Great school system. Affordability. Job opportunity. These are pretty standard metrics for deciphering the hottest and best housing markets in America.

But what adventure enthusiasts want is anything but standard. 

Having a top-rated school district or the most price-efficient home in the county gives no insight into whether or not there’s a top-ranked mountain bike course nearby or what eccentric dive bars might be in close proximity.

Outside Magazine decided to take a different path to discover what the top cities for adventure lovers would be.

The publication's editors said they talked to climbers, Olympic mountain bikers, musicians, and award-winning chefs about what exactly makes their hometowns so special and fun.

Check out the website for a full in-depth profile each city. In order to capture the true vibe of each city, the editors talked to people on the ground that know what makes their town special.

Here’s just one city example as a teaser. And if you’re a true adventure enthusiast, go ahead and hop in your car now and head that way.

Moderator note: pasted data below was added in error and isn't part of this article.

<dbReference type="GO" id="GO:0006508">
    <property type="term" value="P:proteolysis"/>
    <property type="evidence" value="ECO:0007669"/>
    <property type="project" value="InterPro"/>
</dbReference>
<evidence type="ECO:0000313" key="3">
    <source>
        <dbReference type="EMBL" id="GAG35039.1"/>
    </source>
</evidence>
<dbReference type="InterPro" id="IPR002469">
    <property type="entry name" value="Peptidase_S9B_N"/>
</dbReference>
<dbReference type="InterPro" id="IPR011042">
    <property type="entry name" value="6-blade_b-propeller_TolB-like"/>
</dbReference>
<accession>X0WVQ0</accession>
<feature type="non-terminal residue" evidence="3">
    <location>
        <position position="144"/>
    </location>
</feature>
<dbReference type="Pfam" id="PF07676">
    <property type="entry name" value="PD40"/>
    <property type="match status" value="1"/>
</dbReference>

Steamboat Springs, Colorado

Population: 12,260


It could be Steamboat’s distance from Denver—three hours when there’s no snow on the roads—or its roots as a rough-and-tumble ranching community, but this place has a noticeably more laid-back feel than most world-class resort towns. Bill Gamber, 52, cofounder of camping-gear maker Big Agnes and sports-nutrition company Honey Stinger, says it’s all about the terrain. Steamboat’s ski hill is a bit mellower compared with places like Jackson Hole and Telluride, and the timber-covered slopes “attract a less extreme and therefore more relaxed population,” says Gamber.